Read the reviews of the KLR conversion bikes. Throttle response was said to be so slow that you had to plan ahead for it. Wick the throttle and count "one -one thousand"... Yuck. Don't let the front tire tuck and try to fix things getting on the gas. A quick spooling turbo would do wonders but isn't doable.

The only viable market for these bikes was met by our goverment wanting the whole fleet of military equipment to run on one fuel.

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What if we'd try direct injected gas engines first? Although diesel bikes would be cool, they really started with military and the "single fuel" idea. Everything runs on diesel/jp8 and bikes have to do that too. Now if we were aiming at maximum mpg, I bet direct injected gas engines would be very close to naturally aspirated diesels (with same performance). So far there are no DI gas bikes, but making one is less complicated than a diesel conversion.

What that really needs is a turbo. You can get about 200hp out of a 4-cyl 2L tdi engine easily, with similar performance 500cc would have a little less than 50hp, which is definitely enough.

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Gas to diesel conversions have a history of failure. The bottom ends are unable to handle the loads. The lack of RPM doesn't make up for the pounding on the rod/main bearings. The plain bearings in auto engines do better than motorcycles rollers.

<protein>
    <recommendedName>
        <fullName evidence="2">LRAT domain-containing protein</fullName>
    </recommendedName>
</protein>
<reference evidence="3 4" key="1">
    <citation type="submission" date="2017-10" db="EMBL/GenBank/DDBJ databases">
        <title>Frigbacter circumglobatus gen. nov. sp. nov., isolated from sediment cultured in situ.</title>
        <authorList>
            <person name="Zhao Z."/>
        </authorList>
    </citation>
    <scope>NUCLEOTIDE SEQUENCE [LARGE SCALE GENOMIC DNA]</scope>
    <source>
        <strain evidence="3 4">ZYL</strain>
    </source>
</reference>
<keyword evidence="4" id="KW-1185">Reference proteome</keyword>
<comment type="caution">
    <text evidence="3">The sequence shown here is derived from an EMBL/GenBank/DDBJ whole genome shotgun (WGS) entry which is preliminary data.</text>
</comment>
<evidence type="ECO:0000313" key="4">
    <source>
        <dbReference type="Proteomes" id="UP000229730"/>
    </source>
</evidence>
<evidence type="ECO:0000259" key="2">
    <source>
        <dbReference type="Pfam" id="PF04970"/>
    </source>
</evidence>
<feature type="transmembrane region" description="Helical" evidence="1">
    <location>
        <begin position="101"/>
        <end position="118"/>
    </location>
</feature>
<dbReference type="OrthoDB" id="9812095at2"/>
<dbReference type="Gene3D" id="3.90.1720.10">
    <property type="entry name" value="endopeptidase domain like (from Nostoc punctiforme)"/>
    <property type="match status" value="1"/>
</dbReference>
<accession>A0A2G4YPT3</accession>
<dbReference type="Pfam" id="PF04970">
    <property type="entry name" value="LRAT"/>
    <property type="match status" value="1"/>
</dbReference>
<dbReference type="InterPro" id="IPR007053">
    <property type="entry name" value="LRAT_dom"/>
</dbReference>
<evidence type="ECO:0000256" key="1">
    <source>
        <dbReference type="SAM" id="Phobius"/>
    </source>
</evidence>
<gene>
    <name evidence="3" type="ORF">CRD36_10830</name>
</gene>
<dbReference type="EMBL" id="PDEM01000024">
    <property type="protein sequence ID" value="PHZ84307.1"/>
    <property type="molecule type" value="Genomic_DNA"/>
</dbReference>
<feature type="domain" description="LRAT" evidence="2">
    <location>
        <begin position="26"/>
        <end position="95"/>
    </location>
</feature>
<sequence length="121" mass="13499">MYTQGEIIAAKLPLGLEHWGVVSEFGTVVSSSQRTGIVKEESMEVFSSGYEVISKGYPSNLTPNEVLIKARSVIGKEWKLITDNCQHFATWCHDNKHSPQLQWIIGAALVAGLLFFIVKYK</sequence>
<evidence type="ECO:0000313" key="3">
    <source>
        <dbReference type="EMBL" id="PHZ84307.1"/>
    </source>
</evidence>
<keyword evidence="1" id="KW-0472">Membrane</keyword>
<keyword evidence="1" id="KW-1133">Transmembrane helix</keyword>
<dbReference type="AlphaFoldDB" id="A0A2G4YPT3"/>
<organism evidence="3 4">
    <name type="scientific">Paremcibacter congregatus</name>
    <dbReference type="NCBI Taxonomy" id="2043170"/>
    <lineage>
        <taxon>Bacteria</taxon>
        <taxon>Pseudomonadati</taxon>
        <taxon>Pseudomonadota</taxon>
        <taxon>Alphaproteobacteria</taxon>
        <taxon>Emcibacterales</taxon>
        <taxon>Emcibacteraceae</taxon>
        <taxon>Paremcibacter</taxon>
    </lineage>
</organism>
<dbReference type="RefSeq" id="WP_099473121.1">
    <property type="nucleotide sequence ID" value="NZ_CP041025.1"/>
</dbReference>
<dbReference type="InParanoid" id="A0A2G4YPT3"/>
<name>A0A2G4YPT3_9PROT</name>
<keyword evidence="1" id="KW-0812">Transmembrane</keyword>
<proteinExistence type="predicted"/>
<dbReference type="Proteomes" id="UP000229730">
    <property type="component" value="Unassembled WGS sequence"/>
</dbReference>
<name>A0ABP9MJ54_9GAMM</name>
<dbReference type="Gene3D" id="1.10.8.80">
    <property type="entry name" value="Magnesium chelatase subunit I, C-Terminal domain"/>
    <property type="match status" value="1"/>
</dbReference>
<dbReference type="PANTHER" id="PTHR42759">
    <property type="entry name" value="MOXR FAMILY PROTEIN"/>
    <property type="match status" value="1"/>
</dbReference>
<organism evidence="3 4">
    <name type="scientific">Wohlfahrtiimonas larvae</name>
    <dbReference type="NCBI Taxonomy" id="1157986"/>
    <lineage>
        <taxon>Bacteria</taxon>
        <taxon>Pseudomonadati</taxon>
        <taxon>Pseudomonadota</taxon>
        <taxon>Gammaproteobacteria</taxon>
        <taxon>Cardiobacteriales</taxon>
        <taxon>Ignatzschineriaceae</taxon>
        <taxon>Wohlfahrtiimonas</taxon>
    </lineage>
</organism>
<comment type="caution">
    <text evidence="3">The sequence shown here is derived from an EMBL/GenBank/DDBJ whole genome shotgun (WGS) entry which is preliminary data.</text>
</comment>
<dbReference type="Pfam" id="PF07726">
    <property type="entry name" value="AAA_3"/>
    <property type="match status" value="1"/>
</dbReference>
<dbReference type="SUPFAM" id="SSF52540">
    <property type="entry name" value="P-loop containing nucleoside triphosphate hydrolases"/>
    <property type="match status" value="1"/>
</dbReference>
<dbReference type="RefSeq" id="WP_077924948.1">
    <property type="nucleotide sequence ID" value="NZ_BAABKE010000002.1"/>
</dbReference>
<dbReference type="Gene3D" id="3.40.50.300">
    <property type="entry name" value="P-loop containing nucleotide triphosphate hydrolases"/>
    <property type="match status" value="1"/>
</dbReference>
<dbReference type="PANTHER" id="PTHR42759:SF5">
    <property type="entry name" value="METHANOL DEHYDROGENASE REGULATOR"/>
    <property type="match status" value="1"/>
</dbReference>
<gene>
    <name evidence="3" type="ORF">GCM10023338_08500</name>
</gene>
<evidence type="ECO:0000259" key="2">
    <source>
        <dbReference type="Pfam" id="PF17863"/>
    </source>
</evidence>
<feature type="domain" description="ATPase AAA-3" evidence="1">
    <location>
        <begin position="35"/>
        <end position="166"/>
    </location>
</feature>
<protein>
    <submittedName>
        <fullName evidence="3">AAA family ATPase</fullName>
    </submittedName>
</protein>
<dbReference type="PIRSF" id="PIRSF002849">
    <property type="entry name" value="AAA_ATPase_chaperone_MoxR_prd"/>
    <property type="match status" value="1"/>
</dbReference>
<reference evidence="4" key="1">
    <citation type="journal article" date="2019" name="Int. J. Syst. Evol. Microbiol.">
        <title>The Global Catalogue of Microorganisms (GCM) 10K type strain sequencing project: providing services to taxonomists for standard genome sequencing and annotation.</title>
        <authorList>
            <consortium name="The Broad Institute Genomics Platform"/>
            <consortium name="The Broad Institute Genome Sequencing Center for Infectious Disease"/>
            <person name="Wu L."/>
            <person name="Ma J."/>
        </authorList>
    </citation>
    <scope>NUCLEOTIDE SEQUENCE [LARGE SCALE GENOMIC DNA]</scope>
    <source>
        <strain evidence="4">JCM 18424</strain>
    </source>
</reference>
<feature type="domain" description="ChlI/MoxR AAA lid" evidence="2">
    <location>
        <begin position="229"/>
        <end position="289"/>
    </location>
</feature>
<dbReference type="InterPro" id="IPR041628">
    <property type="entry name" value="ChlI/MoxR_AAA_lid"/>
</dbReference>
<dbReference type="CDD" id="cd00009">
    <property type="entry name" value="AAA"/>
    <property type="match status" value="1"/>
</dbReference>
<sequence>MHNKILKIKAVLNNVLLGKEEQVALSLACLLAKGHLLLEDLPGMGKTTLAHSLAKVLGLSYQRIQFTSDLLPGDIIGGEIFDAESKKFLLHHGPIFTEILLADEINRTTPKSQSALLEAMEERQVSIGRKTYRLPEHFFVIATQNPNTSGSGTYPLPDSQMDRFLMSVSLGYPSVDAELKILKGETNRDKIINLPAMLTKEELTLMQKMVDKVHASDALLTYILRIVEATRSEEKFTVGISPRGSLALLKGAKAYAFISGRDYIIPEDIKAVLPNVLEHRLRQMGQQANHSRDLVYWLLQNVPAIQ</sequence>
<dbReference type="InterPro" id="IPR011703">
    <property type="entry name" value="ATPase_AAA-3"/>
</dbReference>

Any more only commercial diesels have low redlines. These things usually weigh 3 times what a similar HP gas engine would. They are massively overbuilt to get a long life. Check out any of the new 1 ton diesel trucks. HP has gone way up the old fashioned way-with RPM. Even so they add a few hundred pounds over a gas version.

Read the reviews of the KLR conversion bikes. Throttle response was said to be so slow that you had to plan ahead for it. Wick the throttle and count "one -one thousand"... Yuck. Don't let the front tire tuck and try to fix things getting on the gas. A quick spooling turbo would do wonders but isn't doable.

The only viable market for these bikes was met by our goverment wanting the whole fleet of military equipment to run on one fuel.

Can you put down a link to military converted bike test drives for us?

You do of course realize that they military version was a 611cc converted engine and the civilian version is 667cc that is almost a second faster on the 0-60 time... and is a little faster than our stock KLR engines(claimed better performance between 2000-4000rpms). Also the upper half is not converted but completely new. I wonder if they change out the crankshaft goodies then... or just have a low compression diesel that is soft on the lower end's parts.

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What if we'd try direct injected gas engines first?